Figure 4. Characterization of the chemical change on Laser-TiO2 surfaces. (ac) Measured XPS results of C 1 s spectra for the Laser-TiO2 surfaces with different scanning speeds; (df) Measured XRD, XPS (Ti 2 p), Raman spectra for the Laser-TiO2 surfaces with different scanning speeds.
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Figure 5. Characterization of the surface morphology and the elemental distribution for the Laser-TiO2 samples. (ac) Variable morphology profiles at three different scanning speeds after femtosecond laser processing; (df) Observation of the elemental distribution patterns on the surfaces of three different scanning speeds. The green color for Ti element. Scale bars are 10 µm.
Figure 5. Characterization of the surface morphology and the elemental distribution for the Laser-TiO2 samples. (ac) Variable morphology profiles at three different scanning speeds after femtosecond laser processing; (df) Observation of the elemental distribution patterns on the surfaces of three different scanning speeds. The green color for Ti element. Scale bars are 10 µm.
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Figure 6. (a) Modified energy band structure of TiO2 by doping of Al3+ ions; (b) Measured absorption spectra for the surface of Laser-TiO2 samples.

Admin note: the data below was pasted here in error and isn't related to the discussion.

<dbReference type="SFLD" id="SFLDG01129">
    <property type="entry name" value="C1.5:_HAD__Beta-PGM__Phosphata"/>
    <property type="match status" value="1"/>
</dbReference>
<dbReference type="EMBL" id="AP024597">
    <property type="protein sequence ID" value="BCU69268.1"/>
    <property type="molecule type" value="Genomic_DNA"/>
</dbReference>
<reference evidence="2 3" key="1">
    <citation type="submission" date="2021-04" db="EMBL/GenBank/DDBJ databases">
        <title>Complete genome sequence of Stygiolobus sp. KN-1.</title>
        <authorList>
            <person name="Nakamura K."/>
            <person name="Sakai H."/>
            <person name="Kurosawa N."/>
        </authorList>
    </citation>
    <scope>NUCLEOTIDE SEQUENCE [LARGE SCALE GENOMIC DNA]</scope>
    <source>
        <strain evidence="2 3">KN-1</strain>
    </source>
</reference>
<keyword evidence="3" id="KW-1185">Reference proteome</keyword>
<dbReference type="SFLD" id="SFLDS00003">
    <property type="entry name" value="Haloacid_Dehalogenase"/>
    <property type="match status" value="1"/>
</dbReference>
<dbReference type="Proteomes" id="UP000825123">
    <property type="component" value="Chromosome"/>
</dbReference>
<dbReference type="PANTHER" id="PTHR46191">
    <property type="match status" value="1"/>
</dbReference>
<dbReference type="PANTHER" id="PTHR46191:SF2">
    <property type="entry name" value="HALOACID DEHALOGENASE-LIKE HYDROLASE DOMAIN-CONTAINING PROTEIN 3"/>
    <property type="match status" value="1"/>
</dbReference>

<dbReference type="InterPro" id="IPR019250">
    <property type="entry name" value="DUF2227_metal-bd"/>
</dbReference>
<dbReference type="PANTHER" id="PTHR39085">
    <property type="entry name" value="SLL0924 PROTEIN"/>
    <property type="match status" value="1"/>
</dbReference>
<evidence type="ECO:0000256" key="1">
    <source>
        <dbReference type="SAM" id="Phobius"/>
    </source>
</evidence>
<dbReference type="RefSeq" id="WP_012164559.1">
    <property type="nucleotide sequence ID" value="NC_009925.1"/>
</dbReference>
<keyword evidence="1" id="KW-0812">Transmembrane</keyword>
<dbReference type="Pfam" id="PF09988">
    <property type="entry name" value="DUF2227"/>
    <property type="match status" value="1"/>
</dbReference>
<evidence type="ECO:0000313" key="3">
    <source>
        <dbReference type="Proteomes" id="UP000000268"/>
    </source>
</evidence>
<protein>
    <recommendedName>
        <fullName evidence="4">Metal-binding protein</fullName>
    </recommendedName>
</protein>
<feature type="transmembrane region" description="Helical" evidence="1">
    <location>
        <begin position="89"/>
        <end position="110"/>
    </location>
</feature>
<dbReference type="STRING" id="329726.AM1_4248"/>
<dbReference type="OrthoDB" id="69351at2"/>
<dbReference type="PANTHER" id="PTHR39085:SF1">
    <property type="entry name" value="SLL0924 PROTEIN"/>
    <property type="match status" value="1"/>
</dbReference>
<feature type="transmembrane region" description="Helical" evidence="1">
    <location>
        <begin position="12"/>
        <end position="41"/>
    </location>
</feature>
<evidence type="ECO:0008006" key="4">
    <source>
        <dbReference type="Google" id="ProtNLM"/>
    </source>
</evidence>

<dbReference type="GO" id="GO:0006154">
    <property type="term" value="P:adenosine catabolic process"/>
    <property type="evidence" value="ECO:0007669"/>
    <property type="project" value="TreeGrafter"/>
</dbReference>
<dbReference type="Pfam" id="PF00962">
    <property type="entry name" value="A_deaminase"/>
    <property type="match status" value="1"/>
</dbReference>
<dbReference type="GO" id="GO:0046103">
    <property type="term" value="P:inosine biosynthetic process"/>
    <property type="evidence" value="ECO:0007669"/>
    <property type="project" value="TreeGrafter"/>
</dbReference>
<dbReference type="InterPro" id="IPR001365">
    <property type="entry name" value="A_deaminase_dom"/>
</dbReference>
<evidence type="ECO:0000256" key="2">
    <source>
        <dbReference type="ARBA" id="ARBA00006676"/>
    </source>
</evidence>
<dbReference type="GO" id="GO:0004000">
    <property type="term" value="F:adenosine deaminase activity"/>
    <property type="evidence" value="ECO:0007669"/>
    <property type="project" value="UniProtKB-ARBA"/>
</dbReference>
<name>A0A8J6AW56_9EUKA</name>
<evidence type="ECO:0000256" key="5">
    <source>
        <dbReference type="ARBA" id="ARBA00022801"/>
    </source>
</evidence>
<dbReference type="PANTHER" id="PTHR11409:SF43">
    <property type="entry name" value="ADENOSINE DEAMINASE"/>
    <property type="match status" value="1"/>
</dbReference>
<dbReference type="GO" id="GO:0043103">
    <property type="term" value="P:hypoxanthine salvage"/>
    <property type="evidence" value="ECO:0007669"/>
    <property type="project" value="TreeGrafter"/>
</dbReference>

Figure 6. (a) Modified energy band structure of TiO2 by doping of Al3+ ions; (b) Measured absorption spectra for the surface of Laser-TiO2 samples.
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Figure 7. (a) A schematic illustration of the anti-fogging experiment; (b) Observation of anti-fogging behavior for the Laser-TiO2 surface through the steam spraying processes.
Figure 7. (a) A schematic illustration of the anti-fogging experiment; (b) Observation of anti-fogging behavior for the Laser-TiO2 surface through the steam spraying processes.
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Yan, D.; Yu, Z.; Zou, T.; Lin, Y.; Kong, W.; Yang, J. Long-Time Persisting Superhydrophilicity on Sapphire Surface via Femtosecond Laser Processing with the Varnish of TiO2. Nanomaterials 2022, 12, 3403.

AMA Style

Yan D, Yu Z, Zou T, Lin Y, Kong W, Yang J. Long-Time Persisting Superhydrophilicity on Sapphire Surface via Femtosecond Laser Processing with the Varnish of TiO2. Nanomaterials. 2022; 12(19):3403.

Chicago/Turabian Style

Yan, Dandan, Zhi Yu, Tingting Zou, Yucai Lin, Wenchi Kong, and Jianjun Yang. 2022. "Long-Time Persisting Superhydrophilicity on Sapphire Surface via Femtosecond Laser Processing with the Varnish of TiO2" Nanomaterials 12, no. 19: 3403.